Can non-sentient things have innate moral value?

Frankly, I think only sentient beings can have ultimate moral value. Other things can have it only instrumentally. However, the matter is a little more complicated than that. I will argue my view here.

“Sentient” means having inner experience, being able to feel something. As far as I can see, there is good reason to think that animals with a sufficiently complicated nervous system — and it doesn’t have to be very complicated — all have sentience, and other things don’t. It’s not really a question of whether the thing is an animal specifically or whether it has just what we call a nervous system, but you need something like that, and the only thing we know of at the moment that seems to fit are animals.

Sentience apparently implies the capacity to feel something like pleasure and pain, to experience things as positive or negative. As I see it, that is the core of moral value. Sentient things have a claim not to be hurt. Things like greater consciousness and intelligence in a more complicated being give it even more moral value, but this kind of sentience is the minimum.

If we agree that sentient beings can have moral value, what about other things? It’s sometimes been suggested (and I confess I don’t even know these suggestions well, so don’t take me to say the last word on them) that other things like parts of unliving or non-animal nature or species besides their individuals should also be seen as having value. Not just the value they have for sentient beings, which may of course be considerable, but value just in themselves.

Here’s why I don’t think so.

Sentient beings provide their own value. Whatever you think about them, there is always their own experience as well. Their subjective experience exists objectively, and I hope you don’t think that sounds contradictory because it’s barely even a paradox. Now, suppose you just have some “moral” idea that something is wrong even though it does no harm; say, that homosexuality just is wrong. That doesn’t make it wrong, and it certainly doesn’t give you the right to restrict what others can do — and therefore do harm against their objectively existing subjectivity (the sentience thing). You can throw around some abstract principles detached from concrete reality, and you can use different principles and get different results, but what harms a sentient being (or doesn’t) is always an objective fact.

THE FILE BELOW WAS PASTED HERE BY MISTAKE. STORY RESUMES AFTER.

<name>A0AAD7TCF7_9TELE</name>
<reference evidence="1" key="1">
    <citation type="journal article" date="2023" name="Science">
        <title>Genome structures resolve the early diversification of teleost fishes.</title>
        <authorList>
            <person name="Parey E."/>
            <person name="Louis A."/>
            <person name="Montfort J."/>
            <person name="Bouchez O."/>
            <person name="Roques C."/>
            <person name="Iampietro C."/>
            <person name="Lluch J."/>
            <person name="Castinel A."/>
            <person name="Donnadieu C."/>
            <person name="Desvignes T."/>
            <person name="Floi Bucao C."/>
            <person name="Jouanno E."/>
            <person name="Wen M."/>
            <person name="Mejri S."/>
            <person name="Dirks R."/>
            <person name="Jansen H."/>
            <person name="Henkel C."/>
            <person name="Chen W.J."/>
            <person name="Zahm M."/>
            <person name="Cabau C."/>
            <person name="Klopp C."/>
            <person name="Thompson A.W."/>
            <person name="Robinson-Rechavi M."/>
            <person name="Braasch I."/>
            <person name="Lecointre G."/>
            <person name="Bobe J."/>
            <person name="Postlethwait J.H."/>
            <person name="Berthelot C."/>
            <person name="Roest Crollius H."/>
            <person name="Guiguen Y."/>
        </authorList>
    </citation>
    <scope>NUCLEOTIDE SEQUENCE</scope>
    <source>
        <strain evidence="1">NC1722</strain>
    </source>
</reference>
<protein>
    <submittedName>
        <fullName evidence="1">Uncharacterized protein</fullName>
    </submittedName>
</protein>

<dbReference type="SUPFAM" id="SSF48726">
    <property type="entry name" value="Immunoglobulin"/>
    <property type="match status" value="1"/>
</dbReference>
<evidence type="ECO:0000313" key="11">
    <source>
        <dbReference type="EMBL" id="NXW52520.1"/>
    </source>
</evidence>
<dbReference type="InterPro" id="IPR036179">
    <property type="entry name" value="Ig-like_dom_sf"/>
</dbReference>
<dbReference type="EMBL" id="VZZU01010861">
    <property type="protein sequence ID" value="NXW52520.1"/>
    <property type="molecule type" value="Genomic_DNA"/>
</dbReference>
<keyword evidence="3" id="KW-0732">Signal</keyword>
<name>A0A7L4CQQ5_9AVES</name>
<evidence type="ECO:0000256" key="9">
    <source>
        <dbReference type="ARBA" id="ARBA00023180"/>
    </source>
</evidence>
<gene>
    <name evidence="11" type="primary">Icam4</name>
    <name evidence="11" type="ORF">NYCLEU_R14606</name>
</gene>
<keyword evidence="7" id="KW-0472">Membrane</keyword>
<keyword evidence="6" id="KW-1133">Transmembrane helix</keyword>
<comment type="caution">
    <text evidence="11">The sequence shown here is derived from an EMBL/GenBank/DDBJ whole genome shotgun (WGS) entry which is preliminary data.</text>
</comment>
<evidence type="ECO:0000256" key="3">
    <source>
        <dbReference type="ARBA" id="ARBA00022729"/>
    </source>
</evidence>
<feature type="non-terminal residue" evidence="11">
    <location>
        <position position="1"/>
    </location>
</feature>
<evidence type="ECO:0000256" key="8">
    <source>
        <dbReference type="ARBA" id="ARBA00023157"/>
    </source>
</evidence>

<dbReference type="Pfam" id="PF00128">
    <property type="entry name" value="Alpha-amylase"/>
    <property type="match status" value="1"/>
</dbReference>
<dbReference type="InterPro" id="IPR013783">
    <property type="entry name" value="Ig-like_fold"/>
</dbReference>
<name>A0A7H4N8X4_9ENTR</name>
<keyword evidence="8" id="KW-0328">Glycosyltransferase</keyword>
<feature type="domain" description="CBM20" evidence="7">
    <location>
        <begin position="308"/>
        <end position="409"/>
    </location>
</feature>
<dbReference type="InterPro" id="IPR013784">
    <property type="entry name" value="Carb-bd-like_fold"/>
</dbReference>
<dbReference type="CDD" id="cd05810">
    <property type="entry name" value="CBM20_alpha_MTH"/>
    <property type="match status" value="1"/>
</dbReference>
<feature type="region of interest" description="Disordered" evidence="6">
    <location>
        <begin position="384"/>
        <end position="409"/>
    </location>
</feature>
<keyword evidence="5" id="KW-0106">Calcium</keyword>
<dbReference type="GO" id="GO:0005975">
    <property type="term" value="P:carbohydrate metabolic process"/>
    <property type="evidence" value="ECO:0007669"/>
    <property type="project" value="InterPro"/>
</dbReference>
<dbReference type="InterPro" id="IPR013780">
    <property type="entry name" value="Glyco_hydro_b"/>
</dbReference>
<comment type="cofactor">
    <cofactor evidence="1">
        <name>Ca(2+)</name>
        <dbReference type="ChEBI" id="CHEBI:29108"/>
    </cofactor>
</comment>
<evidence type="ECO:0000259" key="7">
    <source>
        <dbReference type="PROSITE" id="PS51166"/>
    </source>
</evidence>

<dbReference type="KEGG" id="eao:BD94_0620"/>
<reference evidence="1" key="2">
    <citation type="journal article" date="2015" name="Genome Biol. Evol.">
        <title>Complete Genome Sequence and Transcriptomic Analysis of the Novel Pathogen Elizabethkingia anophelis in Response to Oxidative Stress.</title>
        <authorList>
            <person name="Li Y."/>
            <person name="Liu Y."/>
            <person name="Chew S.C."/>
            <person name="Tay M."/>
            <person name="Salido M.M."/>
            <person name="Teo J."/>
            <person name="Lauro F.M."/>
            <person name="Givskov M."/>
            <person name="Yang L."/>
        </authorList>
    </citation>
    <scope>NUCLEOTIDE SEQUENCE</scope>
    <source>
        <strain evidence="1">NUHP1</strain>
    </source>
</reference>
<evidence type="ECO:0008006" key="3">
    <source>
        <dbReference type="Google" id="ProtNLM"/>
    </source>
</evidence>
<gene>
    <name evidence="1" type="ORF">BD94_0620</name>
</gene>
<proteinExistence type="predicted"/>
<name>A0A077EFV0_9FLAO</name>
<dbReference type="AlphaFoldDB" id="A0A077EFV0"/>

So if you can’t just make something like that morally true based on some principle or just because you feel so, can you make something morally valuable the same way? Nope. And in fact it’s the same thing, because the traditionalist opposing something for no reason other than tradition is making the tradition inherently valuable. I like things like nature or species more than restrictive tradition, but they’re the same in the relevant sense here. If you say something non-sentient is valuable, the only thing making it valuable is your sentience, so this gives it only instrumental value. The outside world does not objectively give the thing any value. Sentience is the way the universe starts caring about itself, and only that gives value to a universe that’s just mechanical to begin with. Besides, if you assign something non-sentient value, then presumably you may in some circumstances value it higher than you value something sentient — and then you may do objective harm. Like in the homosexuality example. Again, it doesn’t matter if you’re defending something nicer like nature.

Of course, you may have the right to want to protect something non-sentient if it’s valuable enough for sentient beings. There’s nothing wrong with that. But to ascribe it inherent value takes the discussion off course and imposes your subjectivity outside itself.

That all said, it may still be better to take an attitude towards some non-sentient things that practically assigns them value directly, not just instrumentally. To respect nature, for example. Things like the ecosystem are very important for the sentient beings within them. This is instrumental value, and theoretically one might think it’s enough to think of the ecosystem (or whatever) as a useful thing to be used by sentient beings. However, this may not be enough. We can’t simply think completely analytically about what we need to do to be rational in all situations. Having the wrong kind of attitude towards the most precious instrumental values may lead to not taking them seriously enough. I may think that the value of rest of nature comes from its value to the sentient parts, but that does not mean I think it’s a good idea to treat it by always thinking only of that.


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